The IPO market is rebelling against many of 2019's money-losing unicorns. Here's what's scaring investors away - and what it means for the future.
- Many of the startups that have tested the initial public offering market in 2019 have floundered amid a disconnect between private valuation and public trading levels.
- Several unicorns - or startups valued at more than $1 billion - have even called off their IPOs or pushed them back as the market sends mixed signals.
- Here's what's keeping public investors wary of the IPO market, and what it means for the future of startups looking to go public.
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This year hasn't been kind to unicorns.From fitness-bike sellers to ride-hailing giants, 2019's newly public companies are floundering despite their quick rises to cultural prominence. Nearly half of all companies to go public in 2019 are trading below their offer prices, with major IPOs wiping out hundreds of millions of dollars in investor wealth in a single day.Advertisement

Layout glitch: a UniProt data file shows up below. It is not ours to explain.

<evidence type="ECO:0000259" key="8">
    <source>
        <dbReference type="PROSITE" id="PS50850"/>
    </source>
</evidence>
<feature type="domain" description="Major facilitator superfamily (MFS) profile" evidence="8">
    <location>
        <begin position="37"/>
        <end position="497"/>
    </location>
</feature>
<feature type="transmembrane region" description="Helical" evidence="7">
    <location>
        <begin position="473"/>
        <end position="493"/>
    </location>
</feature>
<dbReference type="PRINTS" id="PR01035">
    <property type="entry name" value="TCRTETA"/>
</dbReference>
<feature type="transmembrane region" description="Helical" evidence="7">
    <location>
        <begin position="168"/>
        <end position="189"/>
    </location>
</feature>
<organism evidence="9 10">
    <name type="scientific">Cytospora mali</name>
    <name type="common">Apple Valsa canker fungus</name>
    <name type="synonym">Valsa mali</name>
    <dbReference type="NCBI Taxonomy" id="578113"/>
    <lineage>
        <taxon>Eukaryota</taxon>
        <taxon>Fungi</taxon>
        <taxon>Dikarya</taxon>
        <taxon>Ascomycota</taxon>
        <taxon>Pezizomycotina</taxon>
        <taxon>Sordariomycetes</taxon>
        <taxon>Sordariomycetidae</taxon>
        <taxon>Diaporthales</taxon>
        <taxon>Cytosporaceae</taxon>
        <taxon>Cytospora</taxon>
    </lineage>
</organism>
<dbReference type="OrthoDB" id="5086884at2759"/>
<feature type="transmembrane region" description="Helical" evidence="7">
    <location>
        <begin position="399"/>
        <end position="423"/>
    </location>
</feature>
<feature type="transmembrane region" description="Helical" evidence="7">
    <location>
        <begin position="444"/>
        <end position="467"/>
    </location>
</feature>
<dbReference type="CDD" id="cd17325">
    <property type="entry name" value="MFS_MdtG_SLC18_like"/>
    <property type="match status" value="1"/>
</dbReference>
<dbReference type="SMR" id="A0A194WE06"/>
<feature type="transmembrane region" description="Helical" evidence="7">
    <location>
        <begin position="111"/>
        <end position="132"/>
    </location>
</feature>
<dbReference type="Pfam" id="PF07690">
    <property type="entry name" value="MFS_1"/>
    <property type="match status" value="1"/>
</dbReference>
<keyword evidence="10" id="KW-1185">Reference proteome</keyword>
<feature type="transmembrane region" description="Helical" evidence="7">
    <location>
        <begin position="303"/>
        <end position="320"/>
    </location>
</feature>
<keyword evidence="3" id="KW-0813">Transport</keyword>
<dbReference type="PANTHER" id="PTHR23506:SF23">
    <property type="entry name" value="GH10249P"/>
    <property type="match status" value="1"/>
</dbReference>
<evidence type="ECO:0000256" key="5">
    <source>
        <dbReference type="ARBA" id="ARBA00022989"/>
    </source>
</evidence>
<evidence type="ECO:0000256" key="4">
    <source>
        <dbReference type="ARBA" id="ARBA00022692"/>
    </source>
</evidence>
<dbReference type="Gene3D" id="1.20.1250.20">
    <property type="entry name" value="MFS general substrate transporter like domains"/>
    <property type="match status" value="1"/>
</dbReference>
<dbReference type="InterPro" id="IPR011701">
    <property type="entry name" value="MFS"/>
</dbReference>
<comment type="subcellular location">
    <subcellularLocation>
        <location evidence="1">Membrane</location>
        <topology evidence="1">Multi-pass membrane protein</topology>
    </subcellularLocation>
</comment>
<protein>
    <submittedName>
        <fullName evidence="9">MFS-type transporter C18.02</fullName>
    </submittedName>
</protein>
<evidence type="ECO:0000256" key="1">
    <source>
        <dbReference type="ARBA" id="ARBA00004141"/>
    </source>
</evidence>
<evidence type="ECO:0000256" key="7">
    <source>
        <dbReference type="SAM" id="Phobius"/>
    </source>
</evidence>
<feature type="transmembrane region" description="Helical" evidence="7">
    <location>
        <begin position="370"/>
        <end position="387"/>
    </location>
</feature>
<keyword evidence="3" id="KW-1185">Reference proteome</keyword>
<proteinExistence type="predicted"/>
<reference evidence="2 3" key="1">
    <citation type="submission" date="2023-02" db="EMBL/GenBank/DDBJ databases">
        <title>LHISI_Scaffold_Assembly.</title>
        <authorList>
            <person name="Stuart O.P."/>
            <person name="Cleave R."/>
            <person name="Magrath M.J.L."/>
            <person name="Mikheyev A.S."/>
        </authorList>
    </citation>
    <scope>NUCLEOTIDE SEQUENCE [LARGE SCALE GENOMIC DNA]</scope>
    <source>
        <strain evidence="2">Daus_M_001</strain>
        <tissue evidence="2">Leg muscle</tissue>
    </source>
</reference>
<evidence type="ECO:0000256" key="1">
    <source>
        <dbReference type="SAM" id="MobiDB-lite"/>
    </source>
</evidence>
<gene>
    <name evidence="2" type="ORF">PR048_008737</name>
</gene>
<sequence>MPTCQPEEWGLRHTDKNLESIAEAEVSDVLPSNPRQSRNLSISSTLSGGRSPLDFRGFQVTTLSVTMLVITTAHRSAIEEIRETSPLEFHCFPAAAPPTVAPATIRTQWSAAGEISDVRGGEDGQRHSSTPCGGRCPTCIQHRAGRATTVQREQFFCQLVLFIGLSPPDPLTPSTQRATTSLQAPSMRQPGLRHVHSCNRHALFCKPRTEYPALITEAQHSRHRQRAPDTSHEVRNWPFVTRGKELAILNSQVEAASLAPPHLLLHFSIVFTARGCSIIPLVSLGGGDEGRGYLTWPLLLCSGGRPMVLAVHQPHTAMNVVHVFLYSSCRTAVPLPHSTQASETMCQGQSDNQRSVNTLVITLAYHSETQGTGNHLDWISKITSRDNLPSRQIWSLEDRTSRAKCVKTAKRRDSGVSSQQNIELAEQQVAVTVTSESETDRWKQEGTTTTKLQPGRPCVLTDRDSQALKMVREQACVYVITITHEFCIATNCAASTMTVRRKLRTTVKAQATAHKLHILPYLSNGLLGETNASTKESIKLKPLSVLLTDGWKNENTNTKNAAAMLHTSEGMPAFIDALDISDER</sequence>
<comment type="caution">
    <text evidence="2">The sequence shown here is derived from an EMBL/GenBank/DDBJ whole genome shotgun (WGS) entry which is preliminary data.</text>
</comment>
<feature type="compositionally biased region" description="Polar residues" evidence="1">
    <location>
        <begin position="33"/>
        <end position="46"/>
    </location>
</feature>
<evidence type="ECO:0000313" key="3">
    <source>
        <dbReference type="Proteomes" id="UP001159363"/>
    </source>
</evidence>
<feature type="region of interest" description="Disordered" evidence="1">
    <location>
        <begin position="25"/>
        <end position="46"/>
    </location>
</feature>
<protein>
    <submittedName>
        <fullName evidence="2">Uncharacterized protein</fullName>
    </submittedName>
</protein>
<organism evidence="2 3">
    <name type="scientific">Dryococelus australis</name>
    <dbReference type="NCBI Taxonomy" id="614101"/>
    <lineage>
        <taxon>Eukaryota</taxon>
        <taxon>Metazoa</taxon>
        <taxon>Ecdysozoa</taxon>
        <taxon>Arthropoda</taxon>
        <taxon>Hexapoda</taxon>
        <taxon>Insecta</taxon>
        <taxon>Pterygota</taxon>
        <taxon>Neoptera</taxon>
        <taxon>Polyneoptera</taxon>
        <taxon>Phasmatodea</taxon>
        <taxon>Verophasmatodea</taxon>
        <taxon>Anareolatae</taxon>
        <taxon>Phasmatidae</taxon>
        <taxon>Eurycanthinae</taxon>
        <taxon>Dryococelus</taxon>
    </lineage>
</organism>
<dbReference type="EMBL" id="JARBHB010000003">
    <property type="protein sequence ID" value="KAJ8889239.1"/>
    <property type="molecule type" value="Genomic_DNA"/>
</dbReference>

Perhaps the most high-profile example is the ride-hailing duopoly of Uber and Lyft, which stumbled out of the gate and have struggled to regain their footing. There's also Peloton, which opened 6.9% below its offer price, marking the third-worst trading debut for a mega-IPO since the financial crisis.
Some unicorns haven't even made it to market at all. They've either cancelled their IPOs entirely, or delayed them significantly. WeWork announced Monday it's indefinitely postponing its public offering as its new co-CEOs "focus on our core business." The announcement sent WeWork bonds to record lows.Elsewhere, Hollywood conglomerate Endeavor canceled its IPO at the last minute September 26, saying it would evaluate market conditions to better time the offering.
For context, a startup achieves "unicorn" status after receiving a $1 billion valuation. Those types of companies are quick to garner investor interest from their novel status among traders and analysts, yet the latest batch is faring far worse than past startup classes.Unpacked below are three reasons why investors are fleeing the once-popular unicorn investments and bringing new scrutiny to those companies. There's also a look ahead at the potential implications.Read more: Morgan Stanley says WeWork's failed IPO marks the end of an era for unprofitable unicorns - and explains why it leaves the market's tech kingpins vulnerableAdvertisement